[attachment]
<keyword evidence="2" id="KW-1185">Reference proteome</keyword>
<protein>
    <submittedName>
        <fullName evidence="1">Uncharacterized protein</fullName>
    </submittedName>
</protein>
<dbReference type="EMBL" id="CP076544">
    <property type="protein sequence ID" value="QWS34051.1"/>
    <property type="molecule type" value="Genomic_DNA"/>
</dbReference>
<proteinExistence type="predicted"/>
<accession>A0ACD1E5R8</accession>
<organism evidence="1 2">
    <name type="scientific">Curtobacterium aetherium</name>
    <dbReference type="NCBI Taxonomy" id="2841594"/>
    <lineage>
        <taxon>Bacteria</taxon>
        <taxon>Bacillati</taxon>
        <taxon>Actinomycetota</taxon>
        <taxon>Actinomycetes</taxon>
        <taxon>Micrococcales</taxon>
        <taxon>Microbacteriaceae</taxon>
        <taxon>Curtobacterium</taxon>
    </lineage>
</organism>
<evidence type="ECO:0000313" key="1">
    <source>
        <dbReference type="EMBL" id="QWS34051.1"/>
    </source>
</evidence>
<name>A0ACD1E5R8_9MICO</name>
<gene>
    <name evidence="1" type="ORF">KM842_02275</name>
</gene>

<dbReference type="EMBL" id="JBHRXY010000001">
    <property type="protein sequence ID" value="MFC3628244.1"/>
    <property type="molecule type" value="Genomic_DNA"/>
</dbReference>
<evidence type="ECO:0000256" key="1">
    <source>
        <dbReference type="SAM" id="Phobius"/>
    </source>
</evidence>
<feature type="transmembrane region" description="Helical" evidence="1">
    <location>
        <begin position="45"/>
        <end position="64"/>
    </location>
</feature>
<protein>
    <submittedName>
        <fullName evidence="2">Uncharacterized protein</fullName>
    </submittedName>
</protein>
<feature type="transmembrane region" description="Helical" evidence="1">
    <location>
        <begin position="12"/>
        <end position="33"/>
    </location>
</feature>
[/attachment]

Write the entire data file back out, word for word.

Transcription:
<keyword evidence="2" id="KW-1185">Reference proteome</keyword>
<protein>
    <submittedName>
        <fullName evidence="1">Uncharacterized protein</fullName>
    </submittedName>
</protein>
<dbReference type="EMBL" id="CP076544">
    <property type="protein sequence ID" value="QWS34051.1"/>
    <property type="molecule type" value="Genomic_DNA"/>
</dbReference>
<proteinExistence type="predicted"/>
<accession>A0ACD1E5R8</accession>
<organism evidence="1 2">
    <name type="scientific">Curtobacterium aetherium</name>
    <dbReference type="NCBI Taxonomy" id="2841594"/>
    <lineage>
        <taxon>Bacteria</taxon>
        <taxon>Bacillati</taxon>
        <taxon>Actinomycetota</taxon>
        <taxon>Actinomycetes</taxon>
        <taxon>Micrococcales</taxon>
        <taxon>Microbacteriaceae</taxon>
        <taxon>Curtobacterium</taxon>
    </lineage>
</organism>
<evidence type="ECO:0000313" key="1">
    <source>
        <dbReference type="EMBL" id="QWS34051.1"/>
    </source>
</evidence>
<name>A0ACD1E5R8_9MICO</name>
<gene>
    <name evidence="1" type="ORF">KM842_02275</name>
</gene>

<dbReference type="EMBL" id="JBHRXY010000001">
    <property type="protein sequence ID" value="MFC3628244.1"/>
    <property type="molecule type" value="Genomic_DNA"/>
</dbReference>
<evidence type="ECO:0000256" key="1">
    <source>
        <dbReference type="SAM" id="Phobius"/>
    </source>
</evidence>
<feature type="transmembrane region" description="Helical" evidence="1">
    <location>
        <begin position="45"/>
        <end position="64"/>
    </location>
</feature>
<protein>
    <submittedName>
        <fullName evidence="2">Uncharacterized protein</fullName>
    </submittedName>
</protein>
<feature type="transmembrane region" description="Helical" evidence="1">
    <location>
        <begin position="12"/>
        <end position="33"/>
    </location>
</feature>